Fox's alternate universe: John Brennan hearing edition

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Fox News’ morning show, Fox & Friends, tried to downplay and spin former CIA Director John Brennan's May 23 testimony before the House Intelligence Committee, where Brennan expressed concerns about communications between President Trump's associates and Russian officials. MSNBC’s Morning Joe and CNN’s New Day however provided context, criticizing Republicans at the hearing for trying to downplay or deflect Brennan's concerns and noting that a CIA director is not expected to present concrete evidence of a charge like Russian collusion. Despite those facts, Fox simply claimed that Brennan told "lawmakers there's no hard evidence of the Trump campaign colluding with Russia." From the May 24 edition of Fox News' Fox & Friends:

JILLIAN MELE: President Trump hiring a lawyer to represent him in the federal investigation into his campaign's alleged ties to Russia. This, despite former CIA Director John Brennan telling lawmakers there's no hard evidence of the Trump campaign colluding with Russia.

[BEGIN VIDEO]

REP. TREY GOWDY (R-SC): Did evidence exist of collusion, coordination, conspiracy between the Trump campaign and Russian state actors at the time you learned of 2016 efforts? 

JOHN BRENNAN: I don't know whether or not such "collusion," that's your term, such collusion existed. 

[END VIDEO]

MELE: Brennan also denying claims of White House interference in the investigation, saying he's unaware of any pushback from the president.

From the May 24 edition of MSNBC's Morning Joe.

JOE SCARBOROUGH (CO-HOST): Secondly, OK, here's the deal. Now Trey Gowdy should know this, right? Weren't they talking about, like, Trump was talking about naming him like intel God or something like that? He's in line to be like -- whatever. The CIA, they collect intel. All right, that's their job. They get intel and they figure out -- they get the information, usually to presidents who aren't insulting them, and they work together. The FBI, Trey, they gather evidence. So please do not ask an FBI director when he or she is before your committee about what's happening in Pakistan, on the Pakistan-Afghanistan border. And don't ask a CIA director about, quote, "evidence." Not his job and you know that. Bush league, stop. Willie, I mean, just why, why are Republicans making fools of themselves like this? And I will say that Trey Gowdy knows better. There’s always a distraction.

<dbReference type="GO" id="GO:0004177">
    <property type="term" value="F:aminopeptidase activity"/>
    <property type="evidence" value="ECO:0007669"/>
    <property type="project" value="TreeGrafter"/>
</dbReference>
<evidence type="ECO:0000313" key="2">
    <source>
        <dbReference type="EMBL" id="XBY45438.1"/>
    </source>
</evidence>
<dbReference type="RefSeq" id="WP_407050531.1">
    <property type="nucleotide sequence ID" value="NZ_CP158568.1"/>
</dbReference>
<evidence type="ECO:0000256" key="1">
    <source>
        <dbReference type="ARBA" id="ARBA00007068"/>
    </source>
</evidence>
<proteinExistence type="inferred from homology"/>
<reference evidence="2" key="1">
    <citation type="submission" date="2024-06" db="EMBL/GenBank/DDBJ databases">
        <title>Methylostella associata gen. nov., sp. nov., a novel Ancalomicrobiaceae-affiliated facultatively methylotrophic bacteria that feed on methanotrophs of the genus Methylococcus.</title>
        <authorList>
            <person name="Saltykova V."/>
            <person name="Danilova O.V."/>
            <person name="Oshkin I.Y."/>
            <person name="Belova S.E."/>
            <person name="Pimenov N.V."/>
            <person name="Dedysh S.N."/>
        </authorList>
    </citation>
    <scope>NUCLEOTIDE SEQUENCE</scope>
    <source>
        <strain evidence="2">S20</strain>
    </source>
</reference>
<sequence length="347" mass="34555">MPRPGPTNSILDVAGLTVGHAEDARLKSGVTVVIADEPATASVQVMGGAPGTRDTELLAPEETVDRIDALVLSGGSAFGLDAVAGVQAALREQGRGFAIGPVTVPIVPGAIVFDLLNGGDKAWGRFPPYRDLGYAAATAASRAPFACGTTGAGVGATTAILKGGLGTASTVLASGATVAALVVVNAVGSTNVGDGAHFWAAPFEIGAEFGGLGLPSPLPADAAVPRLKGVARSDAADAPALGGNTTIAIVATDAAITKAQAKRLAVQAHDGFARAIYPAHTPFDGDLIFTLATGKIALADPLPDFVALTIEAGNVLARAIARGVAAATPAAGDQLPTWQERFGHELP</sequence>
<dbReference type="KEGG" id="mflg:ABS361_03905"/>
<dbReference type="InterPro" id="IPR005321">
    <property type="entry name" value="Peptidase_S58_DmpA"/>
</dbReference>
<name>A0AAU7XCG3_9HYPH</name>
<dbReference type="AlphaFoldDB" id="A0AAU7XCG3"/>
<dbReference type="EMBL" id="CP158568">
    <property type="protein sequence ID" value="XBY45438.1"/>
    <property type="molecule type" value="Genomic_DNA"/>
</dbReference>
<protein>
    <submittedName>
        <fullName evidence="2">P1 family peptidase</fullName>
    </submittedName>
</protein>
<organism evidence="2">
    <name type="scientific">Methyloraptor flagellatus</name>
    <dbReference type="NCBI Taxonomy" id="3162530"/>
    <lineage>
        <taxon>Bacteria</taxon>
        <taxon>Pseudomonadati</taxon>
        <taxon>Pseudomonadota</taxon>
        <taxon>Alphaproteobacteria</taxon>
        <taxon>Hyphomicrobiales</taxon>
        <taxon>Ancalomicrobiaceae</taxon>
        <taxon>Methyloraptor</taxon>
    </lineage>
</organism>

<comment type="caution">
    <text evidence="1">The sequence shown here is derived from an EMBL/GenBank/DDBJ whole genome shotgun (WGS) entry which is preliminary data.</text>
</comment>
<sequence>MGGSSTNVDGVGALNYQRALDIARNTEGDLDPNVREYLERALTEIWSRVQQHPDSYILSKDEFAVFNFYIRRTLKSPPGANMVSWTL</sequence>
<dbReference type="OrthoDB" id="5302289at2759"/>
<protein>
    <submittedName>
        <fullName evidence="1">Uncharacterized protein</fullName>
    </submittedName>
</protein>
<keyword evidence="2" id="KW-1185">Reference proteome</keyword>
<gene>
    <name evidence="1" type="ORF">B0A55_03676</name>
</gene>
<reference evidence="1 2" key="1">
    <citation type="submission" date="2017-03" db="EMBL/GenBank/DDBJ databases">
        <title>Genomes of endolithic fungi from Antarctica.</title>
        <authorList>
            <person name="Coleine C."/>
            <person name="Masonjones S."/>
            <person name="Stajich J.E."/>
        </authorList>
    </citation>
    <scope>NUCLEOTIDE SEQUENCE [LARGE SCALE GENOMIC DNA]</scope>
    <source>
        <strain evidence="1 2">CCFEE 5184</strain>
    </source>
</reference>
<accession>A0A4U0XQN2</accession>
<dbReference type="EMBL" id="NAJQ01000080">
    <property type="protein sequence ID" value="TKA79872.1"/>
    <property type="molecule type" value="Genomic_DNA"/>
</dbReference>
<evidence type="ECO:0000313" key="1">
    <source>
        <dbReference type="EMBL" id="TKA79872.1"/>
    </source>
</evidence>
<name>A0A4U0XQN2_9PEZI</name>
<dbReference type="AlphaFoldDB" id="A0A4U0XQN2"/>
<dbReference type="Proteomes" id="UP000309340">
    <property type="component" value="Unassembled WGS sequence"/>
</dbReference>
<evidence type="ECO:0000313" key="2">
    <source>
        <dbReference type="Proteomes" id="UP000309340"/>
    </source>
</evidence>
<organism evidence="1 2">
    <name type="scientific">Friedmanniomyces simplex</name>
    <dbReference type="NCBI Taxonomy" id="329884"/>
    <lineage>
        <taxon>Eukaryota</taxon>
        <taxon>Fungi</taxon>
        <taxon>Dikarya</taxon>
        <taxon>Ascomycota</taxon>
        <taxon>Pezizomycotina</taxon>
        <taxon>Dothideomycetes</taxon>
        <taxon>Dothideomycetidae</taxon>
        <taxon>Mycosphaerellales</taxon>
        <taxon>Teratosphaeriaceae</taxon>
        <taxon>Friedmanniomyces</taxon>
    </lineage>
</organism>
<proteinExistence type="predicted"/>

From the May 24 edition of CNN's New Day:

CHRIS CUOMO: To those who do not want to believe there’s any collusion, they say ‘John Brennan just said it, there is no proof, they’ve been investigating this forever, there’s leaks all over the place. This is a hoax, the president is right.’ Your response?

[…]

PHILIP MUDD: Chris, let's watch this over the next day or two because Sean Spicer and the White House have consistently misportrayed what intelligence officials are saying. Let me give you a clear distinction between intelligence and investigations. The intel guys are going to get the intelligence. That is, for example, intercepts of Russian communications, showing, at most, one half of the story, and more than likely significantly less than one half. They do not have visibility that is intel guys like the DNI, the director of national intelligence, and the CIA director, into the significant part of the investigation that's conducted by the FBI. Interviews of American citizens. Looks into their travel, into their financial records. So of course the intel guys are going to say, "I saw some smoke when Russian people talked about their interactions with the Americans." But there's no way you can look at one half of the conversation and draw aconclusion about collusion. 

[...]

ALISYN CAMEROTA (CO-HOST): Did collusion exist? That's the burning question that everybody wants answered. And then Brennan says, "Well, I know of contacts and communication."

MUDD: Well [Rep.] Trey Gowdy [(R-SC)] ought to have his ass kicked. He knows the difference between intelligence and evidence. Let me tell you something, Alisyn. If you're an American citizen, and the National Security Agency collects intelligence that is intercepts of Russians who report what you said, do you think it's fair to go to a court and say that's evidence of something that you did wrong? That's why the FBI's going to take a year or more to investigate this because the American citizens involved in this have a right to have evidence presented in a court beyond a conversation that a Russian official reports. In my world, this distinction is black and white. It is a hard line. I know it's frustrating for the American people, but I hope they don't want evidence to be perceived as something that a Russian official says, and that's it, you can be convicted on that. 

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